Boeing Co. said the results of a key airworthiness test for its long delayed 787 are "positive," but it will be weeks before the aircraft maker can say whether it's a success.
The aircraft maker said Sunday the test involved flexing the jet's wings while applying loads to the frame to replicate 150 percent of the most extreme forces the airplane could experience in flight.
The wings were pushed up about 25 feet during the ground test performed at Boeing's Everett, Wash., factory.
The test took more than two hours, and thousands of pieces of data were collected to measure wing performance.
Boeing, based in Chicago, says the data will be reviewed over the next several weeks.
Boeing has been testing the plane and its systems for more than three months, after production delays and problems with carbon-fiber composite materials used in the plane put it nearly three years behind schedule. The first test plane made an unplanned landing last month after an engine lost thrust.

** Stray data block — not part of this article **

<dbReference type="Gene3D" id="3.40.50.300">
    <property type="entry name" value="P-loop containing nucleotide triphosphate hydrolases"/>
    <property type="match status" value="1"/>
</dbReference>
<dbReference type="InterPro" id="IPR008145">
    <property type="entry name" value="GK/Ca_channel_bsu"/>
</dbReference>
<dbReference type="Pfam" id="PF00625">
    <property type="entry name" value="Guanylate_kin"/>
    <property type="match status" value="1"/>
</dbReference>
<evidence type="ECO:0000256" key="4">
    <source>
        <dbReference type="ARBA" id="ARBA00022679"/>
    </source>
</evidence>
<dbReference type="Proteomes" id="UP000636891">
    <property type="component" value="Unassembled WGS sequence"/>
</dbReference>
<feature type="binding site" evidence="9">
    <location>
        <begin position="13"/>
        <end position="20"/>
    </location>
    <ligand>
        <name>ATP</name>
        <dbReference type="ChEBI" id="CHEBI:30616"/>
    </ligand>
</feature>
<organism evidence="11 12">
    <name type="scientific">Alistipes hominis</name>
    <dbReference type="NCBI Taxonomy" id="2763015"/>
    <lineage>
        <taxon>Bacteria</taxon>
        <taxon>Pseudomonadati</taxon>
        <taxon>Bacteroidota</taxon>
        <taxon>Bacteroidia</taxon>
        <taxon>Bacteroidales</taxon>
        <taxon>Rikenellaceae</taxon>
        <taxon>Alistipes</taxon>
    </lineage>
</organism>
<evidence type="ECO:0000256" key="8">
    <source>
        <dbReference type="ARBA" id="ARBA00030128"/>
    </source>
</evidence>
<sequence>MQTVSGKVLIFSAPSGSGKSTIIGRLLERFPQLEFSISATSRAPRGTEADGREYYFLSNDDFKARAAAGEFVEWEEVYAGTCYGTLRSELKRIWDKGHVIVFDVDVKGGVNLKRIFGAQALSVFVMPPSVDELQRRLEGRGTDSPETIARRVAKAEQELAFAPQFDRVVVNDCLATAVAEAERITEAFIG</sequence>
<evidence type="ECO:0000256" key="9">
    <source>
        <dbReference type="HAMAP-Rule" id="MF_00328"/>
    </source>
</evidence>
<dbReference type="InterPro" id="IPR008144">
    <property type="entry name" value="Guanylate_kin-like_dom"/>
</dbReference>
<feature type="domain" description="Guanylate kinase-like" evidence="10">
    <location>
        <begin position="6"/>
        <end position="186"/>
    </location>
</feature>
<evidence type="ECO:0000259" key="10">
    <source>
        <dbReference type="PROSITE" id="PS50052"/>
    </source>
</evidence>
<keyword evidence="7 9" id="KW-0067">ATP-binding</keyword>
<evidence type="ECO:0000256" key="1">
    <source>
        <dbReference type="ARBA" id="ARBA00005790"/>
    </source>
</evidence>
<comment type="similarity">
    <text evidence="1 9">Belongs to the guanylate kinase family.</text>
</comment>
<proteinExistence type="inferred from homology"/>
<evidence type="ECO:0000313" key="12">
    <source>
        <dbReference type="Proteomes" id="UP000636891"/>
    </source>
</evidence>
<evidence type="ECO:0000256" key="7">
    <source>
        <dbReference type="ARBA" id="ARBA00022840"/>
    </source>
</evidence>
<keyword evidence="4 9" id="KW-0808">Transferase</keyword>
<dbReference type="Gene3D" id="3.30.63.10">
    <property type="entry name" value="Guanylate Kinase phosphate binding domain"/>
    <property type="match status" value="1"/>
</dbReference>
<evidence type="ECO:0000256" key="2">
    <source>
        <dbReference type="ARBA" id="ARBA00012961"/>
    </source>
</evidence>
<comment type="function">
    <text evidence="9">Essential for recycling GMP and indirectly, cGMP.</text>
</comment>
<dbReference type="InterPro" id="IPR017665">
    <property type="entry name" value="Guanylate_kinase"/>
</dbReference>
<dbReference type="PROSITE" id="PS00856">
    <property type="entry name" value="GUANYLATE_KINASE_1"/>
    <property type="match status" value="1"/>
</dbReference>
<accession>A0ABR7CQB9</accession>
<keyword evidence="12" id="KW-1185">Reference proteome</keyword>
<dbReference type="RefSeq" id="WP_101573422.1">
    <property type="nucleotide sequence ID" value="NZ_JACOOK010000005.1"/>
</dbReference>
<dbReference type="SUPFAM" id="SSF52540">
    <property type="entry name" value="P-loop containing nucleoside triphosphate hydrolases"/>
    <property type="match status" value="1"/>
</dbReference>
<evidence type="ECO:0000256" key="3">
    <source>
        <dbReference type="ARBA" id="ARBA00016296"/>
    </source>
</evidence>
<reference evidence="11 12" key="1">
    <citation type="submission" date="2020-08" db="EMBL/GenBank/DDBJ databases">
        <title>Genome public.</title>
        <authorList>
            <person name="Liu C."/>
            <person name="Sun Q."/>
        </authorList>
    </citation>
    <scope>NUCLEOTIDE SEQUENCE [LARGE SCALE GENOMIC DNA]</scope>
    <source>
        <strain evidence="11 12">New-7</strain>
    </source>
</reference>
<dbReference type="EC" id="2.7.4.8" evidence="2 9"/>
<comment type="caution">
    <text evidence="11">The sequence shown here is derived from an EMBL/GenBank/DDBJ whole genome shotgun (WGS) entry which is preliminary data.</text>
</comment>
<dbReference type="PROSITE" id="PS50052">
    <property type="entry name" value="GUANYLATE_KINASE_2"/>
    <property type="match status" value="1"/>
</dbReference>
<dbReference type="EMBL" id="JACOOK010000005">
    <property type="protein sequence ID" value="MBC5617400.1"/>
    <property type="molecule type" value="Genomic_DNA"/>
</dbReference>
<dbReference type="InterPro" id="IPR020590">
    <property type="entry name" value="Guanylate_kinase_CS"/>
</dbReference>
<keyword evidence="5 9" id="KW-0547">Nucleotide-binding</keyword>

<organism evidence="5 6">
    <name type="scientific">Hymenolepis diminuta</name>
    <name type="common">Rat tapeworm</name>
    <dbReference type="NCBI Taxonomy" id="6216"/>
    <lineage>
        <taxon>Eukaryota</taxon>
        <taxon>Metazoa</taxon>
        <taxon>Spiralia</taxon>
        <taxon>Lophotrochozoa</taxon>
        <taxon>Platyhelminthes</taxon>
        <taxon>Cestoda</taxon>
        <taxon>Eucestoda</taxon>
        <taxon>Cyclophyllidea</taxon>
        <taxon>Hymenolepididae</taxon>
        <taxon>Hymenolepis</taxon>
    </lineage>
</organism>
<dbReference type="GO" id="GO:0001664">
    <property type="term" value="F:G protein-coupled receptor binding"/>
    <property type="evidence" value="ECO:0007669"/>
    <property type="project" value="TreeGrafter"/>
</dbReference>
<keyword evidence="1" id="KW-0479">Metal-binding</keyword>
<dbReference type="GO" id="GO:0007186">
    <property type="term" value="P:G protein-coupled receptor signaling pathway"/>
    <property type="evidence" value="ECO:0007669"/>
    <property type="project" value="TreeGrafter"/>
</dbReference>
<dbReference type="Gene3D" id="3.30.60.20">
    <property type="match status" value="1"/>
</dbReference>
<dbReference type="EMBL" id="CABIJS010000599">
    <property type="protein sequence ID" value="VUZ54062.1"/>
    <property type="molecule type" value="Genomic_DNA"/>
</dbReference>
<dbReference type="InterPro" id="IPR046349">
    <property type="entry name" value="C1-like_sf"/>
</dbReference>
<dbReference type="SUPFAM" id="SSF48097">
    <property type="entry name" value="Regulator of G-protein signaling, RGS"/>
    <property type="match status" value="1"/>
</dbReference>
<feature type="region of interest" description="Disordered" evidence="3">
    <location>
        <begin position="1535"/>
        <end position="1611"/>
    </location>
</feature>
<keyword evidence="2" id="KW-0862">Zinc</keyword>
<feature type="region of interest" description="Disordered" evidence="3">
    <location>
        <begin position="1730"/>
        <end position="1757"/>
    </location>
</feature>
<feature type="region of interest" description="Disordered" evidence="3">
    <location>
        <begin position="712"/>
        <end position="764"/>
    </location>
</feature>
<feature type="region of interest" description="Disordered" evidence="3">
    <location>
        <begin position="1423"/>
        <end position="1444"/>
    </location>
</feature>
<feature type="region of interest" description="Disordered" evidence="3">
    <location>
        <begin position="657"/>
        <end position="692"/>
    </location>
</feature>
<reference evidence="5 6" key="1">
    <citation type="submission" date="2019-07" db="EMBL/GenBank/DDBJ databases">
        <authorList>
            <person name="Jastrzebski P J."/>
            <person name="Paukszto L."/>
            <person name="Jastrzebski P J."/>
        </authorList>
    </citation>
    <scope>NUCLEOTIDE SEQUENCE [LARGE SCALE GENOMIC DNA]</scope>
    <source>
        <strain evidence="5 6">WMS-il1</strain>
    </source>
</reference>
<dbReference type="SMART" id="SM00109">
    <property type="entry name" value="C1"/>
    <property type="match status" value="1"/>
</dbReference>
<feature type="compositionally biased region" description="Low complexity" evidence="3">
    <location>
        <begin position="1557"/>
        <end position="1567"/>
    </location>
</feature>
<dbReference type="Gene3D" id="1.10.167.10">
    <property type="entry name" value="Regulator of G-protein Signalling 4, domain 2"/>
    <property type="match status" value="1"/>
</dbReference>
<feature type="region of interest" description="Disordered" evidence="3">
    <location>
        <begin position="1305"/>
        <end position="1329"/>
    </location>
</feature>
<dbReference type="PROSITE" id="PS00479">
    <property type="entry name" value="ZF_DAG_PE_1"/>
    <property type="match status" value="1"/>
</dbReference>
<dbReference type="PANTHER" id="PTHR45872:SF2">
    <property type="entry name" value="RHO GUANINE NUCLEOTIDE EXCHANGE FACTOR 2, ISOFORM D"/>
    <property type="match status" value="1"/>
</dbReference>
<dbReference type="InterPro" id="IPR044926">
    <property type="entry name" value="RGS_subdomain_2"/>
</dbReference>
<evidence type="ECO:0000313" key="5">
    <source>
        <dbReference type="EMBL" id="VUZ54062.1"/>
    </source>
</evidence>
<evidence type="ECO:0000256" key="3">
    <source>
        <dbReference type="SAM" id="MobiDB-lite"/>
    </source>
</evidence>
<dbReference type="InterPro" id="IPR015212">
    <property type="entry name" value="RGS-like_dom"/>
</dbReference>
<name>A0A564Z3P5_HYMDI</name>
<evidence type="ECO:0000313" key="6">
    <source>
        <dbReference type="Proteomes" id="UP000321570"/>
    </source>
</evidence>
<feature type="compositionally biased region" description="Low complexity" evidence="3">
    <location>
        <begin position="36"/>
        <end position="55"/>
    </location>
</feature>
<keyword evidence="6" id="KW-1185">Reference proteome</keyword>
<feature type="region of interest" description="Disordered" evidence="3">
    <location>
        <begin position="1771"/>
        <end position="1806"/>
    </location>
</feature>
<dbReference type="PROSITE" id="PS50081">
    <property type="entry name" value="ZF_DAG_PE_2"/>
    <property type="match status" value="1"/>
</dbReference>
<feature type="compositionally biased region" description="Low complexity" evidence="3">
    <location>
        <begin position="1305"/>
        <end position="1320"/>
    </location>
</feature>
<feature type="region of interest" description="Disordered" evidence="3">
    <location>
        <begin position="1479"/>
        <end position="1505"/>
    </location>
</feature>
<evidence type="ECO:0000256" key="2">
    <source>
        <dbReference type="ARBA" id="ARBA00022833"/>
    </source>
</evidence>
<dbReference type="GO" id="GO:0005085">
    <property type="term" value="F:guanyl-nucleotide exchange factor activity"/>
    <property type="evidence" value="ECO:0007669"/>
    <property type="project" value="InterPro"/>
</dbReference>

Japan's All Nippon Airways is scheduled for the first delivery of the 787 later this year. Boeing says airlines around the world have ordered 851 of the aircraft.
The largest 787 model has a range of up to 3,050 miles and can carry as many as 330 passengers.
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